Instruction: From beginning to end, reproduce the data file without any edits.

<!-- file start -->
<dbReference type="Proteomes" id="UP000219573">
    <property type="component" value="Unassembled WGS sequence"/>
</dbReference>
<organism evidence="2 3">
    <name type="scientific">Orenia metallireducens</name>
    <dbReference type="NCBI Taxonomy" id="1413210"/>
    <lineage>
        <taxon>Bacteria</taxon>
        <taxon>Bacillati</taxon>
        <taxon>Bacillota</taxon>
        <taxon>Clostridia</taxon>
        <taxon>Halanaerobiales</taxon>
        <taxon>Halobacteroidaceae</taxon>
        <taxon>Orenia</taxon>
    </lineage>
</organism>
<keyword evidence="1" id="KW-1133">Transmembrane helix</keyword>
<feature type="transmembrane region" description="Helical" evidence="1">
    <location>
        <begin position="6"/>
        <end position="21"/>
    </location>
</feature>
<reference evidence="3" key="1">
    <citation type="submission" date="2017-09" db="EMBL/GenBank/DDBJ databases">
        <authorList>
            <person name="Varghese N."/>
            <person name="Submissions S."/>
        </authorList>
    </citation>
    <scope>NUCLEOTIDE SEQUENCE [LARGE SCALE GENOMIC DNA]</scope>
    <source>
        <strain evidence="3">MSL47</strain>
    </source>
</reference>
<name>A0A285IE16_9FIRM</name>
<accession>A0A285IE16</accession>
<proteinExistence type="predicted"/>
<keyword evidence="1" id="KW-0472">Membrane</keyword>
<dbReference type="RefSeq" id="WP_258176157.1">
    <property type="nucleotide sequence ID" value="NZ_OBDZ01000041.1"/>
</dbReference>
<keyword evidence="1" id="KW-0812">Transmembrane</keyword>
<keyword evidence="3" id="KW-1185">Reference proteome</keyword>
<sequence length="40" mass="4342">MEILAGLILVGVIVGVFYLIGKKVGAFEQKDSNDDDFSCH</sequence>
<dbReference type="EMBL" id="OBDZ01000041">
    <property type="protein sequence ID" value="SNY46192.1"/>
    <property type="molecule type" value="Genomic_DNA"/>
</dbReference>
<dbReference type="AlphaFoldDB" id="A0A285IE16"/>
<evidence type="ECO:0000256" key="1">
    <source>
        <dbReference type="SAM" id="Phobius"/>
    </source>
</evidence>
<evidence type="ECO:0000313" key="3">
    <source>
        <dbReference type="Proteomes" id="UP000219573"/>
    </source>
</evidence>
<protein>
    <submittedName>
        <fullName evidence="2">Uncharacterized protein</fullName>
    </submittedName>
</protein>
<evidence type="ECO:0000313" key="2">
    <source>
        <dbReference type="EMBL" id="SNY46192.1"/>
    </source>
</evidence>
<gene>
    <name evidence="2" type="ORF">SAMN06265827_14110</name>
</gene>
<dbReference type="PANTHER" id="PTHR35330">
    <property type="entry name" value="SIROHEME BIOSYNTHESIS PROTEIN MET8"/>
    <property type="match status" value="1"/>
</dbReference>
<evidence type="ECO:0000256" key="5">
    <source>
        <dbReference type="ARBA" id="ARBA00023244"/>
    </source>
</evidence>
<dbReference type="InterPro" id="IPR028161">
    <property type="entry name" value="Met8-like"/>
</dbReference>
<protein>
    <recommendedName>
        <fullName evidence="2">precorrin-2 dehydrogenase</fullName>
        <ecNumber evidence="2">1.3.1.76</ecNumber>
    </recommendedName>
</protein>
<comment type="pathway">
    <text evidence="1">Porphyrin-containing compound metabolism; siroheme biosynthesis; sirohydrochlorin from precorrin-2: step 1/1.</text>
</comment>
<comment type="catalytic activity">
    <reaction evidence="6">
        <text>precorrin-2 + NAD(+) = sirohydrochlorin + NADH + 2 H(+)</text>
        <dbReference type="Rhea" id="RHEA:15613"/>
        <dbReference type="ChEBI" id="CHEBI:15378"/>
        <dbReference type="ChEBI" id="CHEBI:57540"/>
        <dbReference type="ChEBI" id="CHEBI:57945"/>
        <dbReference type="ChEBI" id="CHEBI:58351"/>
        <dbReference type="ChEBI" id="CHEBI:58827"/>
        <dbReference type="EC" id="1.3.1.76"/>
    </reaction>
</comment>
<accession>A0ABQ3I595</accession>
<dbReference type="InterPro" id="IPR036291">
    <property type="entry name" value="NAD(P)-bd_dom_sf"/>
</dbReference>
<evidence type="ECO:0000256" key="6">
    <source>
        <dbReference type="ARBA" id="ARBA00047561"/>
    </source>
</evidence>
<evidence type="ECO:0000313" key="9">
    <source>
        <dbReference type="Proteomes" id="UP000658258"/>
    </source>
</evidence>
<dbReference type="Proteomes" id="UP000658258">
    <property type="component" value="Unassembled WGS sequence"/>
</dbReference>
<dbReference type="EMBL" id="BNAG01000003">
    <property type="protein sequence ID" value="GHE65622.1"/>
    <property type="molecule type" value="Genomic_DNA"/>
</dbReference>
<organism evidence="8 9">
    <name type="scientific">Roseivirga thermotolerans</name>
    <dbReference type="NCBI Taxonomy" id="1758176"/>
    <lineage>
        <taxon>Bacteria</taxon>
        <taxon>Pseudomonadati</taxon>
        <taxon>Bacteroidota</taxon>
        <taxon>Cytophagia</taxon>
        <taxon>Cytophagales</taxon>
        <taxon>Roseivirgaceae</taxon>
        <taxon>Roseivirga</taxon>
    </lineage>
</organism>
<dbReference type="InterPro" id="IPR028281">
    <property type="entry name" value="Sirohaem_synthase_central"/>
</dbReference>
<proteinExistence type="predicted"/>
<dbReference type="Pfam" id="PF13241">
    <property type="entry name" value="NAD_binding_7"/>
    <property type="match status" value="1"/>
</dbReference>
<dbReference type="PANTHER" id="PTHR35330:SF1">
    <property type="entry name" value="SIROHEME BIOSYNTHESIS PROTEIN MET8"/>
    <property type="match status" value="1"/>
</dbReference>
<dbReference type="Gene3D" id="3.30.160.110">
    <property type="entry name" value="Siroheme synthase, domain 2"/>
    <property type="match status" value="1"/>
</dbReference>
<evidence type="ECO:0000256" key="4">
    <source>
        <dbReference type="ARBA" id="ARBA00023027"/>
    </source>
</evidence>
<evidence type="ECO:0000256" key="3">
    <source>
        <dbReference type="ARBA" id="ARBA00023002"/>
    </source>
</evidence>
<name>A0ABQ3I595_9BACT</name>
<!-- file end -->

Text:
<dbReference type="Proteomes" id="UP000219573">
    <property type="component" value="Unassembled WGS sequence"/>
</dbReference>
<organism evidence="2 3">
    <name type="scientific">Orenia metallireducens</name>
    <dbReference type="NCBI Taxonomy" id="1413210"/>
    <lineage>
        <taxon>Bacteria</taxon>
        <taxon>Bacillati</taxon>
        <taxon>Bacillota</taxon>
        <taxon>Clostridia</taxon>
        <taxon>Halanaerobiales</taxon>
        <taxon>Halobacteroidaceae</taxon>
        <taxon>Orenia</taxon>
    </lineage>
</organism>
<keyword evidence="1" id="KW-1133">Transmembrane helix</keyword>
<feature type="transmembrane region" description="Helical" evidence="1">
    <location>
        <begin position="6"/>
        <end position="21"/>
    </location>
</feature>
<reference evidence="3" key="1">
    <citation type="submission" date="2017-09" db="EMBL/GenBank/DDBJ databases">
        <authorList>
            <person name="Varghese N."/>
            <person name="Submissions S."/>
        </authorList>
    </citation>
    <scope>NUCLEOTIDE SEQUENCE [LARGE SCALE GENOMIC DNA]</scope>
    <source>
        <strain evidence="3">MSL47</strain>
    </source>
</reference>
<name>A0A285IE16_9FIRM</name>
<accession>A0A285IE16</accession>
<proteinExistence type="predicted"/>
<keyword evidence="1" id="KW-0472">Membrane</keyword>
<dbReference type="RefSeq" id="WP_258176157.1">
    <property type="nucleotide sequence ID" value="NZ_OBDZ01000041.1"/>
</dbReference>
<keyword evidence="1" id="KW-0812">Transmembrane</keyword>
<keyword evidence="3" id="KW-1185">Reference proteome</keyword>
<sequence length="40" mass="4342">MEILAGLILVGVIVGVFYLIGKKVGAFEQKDSNDDDFSCH</sequence>
<dbReference type="EMBL" id="OBDZ01000041">
    <property type="protein sequence ID" value="SNY46192.1"/>
    <property type="molecule type" value="Genomic_DNA"/>
</dbReference>
<dbReference type="AlphaFoldDB" id="A0A285IE16"/>
<evidence type="ECO:0000256" key="1">
    <source>
        <dbReference type="SAM" id="Phobius"/>
    </source>
</evidence>
<evidence type="ECO:0000313" key="3">
    <source>
        <dbReference type="Proteomes" id="UP000219573"/>
    </source>
</evidence>
<protein>
    <submittedName>
        <fullName evidence="2">Uncharacterized protein</fullName>
    </submittedName>
</protein>
<evidence type="ECO:0000313" key="2">
    <source>
        <dbReference type="EMBL" id="SNY46192.1"/>
    </source>
</evidence>
<gene>
    <name evidence="2" type="ORF">SAMN06265827_14110</name>
</gene>
<dbReference type="PANTHER" id="PTHR35330">
    <property type="entry name" value="SIROHEME BIOSYNTHESIS PROTEIN MET8"/>
    <property type="match status" value="1"/>
</dbReference>
<evidence type="ECO:0000256" key="5">
    <source>
        <dbReference type="ARBA" id="ARBA00023244"/>
    </source>
</evidence>
<dbReference type="InterPro" id="IPR028161">
    <property type="entry name" value="Met8-like"/>
</dbReference>
<protein>
    <recommendedName>
        <fullName evidence="2">precorrin-2 dehydrogenase</fullName>
        <ecNumber evidence="2">1.3.1.76</ecNumber>
    </recommendedName>
</protein>
<comment type="pathway">
    <text evidence="1">Porphyrin-containing compound metabolism; siroheme biosynthesis; sirohydrochlorin from precorrin-2: step 1/1.</text>
</comment>
<comment type="catalytic activity">
    <reaction evidence="6">
        <text>precorrin-2 + NAD(+) = sirohydrochlorin + NADH + 2 H(+)</text>
        <dbReference type="Rhea" id="RHEA:15613"/>
        <dbReference type="ChEBI" id="CHEBI:15378"/>
        <dbReference type="ChEBI" id="CHEBI:57540"/>
        <dbReference type="ChEBI" id="CHEBI:57945"/>
        <dbReference type="ChEBI" id="CHEBI:58351"/>
        <dbReference type="ChEBI" id="CHEBI:58827"/>
        <dbReference type="EC" id="1.3.1.76"/>
    </reaction>
</comment>
<accession>A0ABQ3I595</accession>
<dbReference type="InterPro" id="IPR036291">
    <property type="entry name" value="NAD(P)-bd_dom_sf"/>
</dbReference>
<evidence type="ECO:0000256" key="6">
    <source>
        <dbReference type="ARBA" id="ARBA00047561"/>
    </source>
</evidence>
<evidence type="ECO:0000313" key="9">
    <source>
        <dbReference type="Proteomes" id="UP000658258"/>
    </source>
</evidence>
<dbReference type="Proteomes" id="UP000658258">
    <property type="component" value="Unassembled WGS sequence"/>
</dbReference>
<dbReference type="EMBL" id="BNAG01000003">
    <property type="protein sequence ID" value="GHE65622.1"/>
    <property type="molecule type" value="Genomic_DNA"/>
</dbReference>
<organism evidence="8 9">
    <name type="scientific">Roseivirga thermotolerans</name>
    <dbReference type="NCBI Taxonomy" id="1758176"/>
    <lineage>
        <taxon>Bacteria</taxon>
        <taxon>Pseudomonadati</taxon>
        <taxon>Bacteroidota</taxon>
        <taxon>Cytophagia</taxon>
        <taxon>Cytophagales</taxon>
        <taxon>Roseivirgaceae</taxon>
        <taxon>Roseivirga</taxon>
    </lineage>
</organism>
<dbReference type="InterPro" id="IPR028281">
    <property type="entry name" value="Sirohaem_synthase_central"/>
</dbReference>
<proteinExistence type="predicted"/>
<dbReference type="Pfam" id="PF13241">
    <property type="entry name" value="NAD_binding_7"/>
    <property type="match status" value="1"/>
</dbReference>
<dbReference type="PANTHER" id="PTHR35330:SF1">
    <property type="entry name" value="SIROHEME BIOSYNTHESIS PROTEIN MET8"/>
    <property type="match status" value="1"/>
</dbReference>
<dbReference type="Gene3D" id="3.30.160.110">
    <property type="entry name" value="Siroheme synthase, domain 2"/>
    <property type="match status" value="1"/>
</dbReference>
<evidence type="ECO:0000256" key="4">
    <source>
        <dbReference type="ARBA" id="ARBA00023027"/>
    </source>
</evidence>
<evidence type="ECO:0000256" key="3">
    <source>
        <dbReference type="ARBA" id="ARBA00023002"/>
    </source>
</evidence>
<name>A0ABQ3I595_9BACT</name>